Special issue of the Journal of Theoretical and Applied Electronic Commerce Research

Guest Editors: Marijn Janssen, J. Ramon Gil-Garcia, Natalie Helbig, Anneke Zuiderwijk

The Journal of Theoretical and Applied Electronic Commerce Research is planning a special issue on Innovation through Open Data.

The opening of data has been hailed for its innovative capacity and transformative power. Over the last years, many politicians, companies, scientists, and citizen communities have paid considerable attention to the demand of opening data of both public and private organizations. An important event in this context was the release of the EU Public Sector Information (PSI) directive in 2003, in which a common legislative framework was presented, which regulates making data of public sector bodies available for re-use[1]. In 2009, the Obama Administration stated that its primary goal was the establishment of an unprecedented level of openness of the Government[2] and published an Open Government Directive some months afterwards[3]. Building on former policies, the European Commission has recently presented an Open Data Strategy for Europe, in which more evident rules on making the best use of government-held information are presented[4]. In 2012, the Obama Administration published the Digital Government Strategy, which aims to 1) enable the American people to access high-quality digital government information and services anywhere, anytime, on any device; 2) seize the opportunity to procure and manage devices, applications, and data in smart, secure and affordable ways; and 3) unlock the power of government data to spur innovation and improve the quality of services for the American people[5].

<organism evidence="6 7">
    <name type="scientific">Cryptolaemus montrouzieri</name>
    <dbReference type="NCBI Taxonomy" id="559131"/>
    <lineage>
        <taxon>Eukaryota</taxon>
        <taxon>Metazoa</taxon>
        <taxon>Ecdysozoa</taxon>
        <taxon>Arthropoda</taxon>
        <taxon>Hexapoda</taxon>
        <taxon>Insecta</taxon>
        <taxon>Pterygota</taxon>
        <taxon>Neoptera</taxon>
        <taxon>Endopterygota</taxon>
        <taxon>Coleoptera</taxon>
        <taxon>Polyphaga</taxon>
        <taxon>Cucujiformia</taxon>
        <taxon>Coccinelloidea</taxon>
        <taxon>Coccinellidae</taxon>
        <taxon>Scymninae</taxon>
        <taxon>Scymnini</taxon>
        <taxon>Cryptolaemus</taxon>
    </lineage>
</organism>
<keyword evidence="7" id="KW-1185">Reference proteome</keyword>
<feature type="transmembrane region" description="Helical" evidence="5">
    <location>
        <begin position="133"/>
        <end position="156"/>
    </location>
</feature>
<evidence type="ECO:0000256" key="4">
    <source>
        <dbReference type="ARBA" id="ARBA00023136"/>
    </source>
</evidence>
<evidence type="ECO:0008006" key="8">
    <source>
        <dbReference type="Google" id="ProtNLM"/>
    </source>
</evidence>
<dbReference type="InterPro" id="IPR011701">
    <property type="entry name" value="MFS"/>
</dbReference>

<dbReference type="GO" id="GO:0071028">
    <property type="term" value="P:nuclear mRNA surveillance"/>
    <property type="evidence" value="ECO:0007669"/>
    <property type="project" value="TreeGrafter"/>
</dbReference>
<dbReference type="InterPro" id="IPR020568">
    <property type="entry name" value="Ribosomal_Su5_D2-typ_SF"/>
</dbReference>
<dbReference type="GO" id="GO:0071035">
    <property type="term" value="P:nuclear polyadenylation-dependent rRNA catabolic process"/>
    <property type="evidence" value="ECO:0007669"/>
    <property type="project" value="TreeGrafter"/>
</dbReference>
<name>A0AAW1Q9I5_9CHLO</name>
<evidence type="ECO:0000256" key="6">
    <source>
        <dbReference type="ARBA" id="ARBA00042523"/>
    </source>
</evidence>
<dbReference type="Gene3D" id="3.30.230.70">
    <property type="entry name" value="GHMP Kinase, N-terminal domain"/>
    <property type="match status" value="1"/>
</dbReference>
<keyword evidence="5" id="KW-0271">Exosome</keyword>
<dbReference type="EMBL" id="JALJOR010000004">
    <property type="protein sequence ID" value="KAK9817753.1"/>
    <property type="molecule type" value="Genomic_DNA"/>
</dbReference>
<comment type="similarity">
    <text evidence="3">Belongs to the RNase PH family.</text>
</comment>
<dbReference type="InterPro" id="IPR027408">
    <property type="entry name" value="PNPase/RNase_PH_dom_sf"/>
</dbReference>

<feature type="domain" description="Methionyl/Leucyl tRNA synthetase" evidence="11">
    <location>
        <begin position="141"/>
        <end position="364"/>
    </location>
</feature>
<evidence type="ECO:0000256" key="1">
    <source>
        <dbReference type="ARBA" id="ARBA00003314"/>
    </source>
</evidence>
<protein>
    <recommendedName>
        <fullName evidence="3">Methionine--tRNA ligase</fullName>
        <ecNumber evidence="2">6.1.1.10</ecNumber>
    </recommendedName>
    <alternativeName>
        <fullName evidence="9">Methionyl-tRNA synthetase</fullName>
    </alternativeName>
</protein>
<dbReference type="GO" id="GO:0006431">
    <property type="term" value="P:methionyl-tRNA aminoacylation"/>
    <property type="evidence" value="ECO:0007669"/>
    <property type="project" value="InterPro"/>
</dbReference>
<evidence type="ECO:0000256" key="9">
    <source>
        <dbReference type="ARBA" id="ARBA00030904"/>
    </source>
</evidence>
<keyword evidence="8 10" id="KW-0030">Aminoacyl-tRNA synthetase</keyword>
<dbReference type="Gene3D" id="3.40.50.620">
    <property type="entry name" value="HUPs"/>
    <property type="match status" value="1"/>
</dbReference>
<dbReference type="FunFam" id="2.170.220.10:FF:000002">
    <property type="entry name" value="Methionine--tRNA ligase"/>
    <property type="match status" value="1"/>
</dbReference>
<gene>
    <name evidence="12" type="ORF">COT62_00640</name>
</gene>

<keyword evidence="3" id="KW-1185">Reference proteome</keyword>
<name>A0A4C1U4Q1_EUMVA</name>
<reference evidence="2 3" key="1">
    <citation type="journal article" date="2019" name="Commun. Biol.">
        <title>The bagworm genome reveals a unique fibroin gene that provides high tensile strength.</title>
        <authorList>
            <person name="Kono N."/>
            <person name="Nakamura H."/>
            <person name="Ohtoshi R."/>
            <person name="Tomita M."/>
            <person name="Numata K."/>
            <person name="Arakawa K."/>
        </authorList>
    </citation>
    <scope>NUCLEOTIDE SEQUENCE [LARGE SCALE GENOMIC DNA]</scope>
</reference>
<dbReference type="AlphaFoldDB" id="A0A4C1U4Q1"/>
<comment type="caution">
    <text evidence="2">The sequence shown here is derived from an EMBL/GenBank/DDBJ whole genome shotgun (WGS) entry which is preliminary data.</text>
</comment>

In addition to these policy documents, various studies have shown that opening data by public and private organizations has considerable potential to provide citizens, researchers, companies and other stakeholders with many advantages, such as a growing economy by stimulating innovation, developing new businesses and obtaining new insights in the public and private sector by creating new ways of understanding problems and interpreting data. Open data enable new ventures to develop new business models and innovative services. Often the added value is generated from combining multiple sources.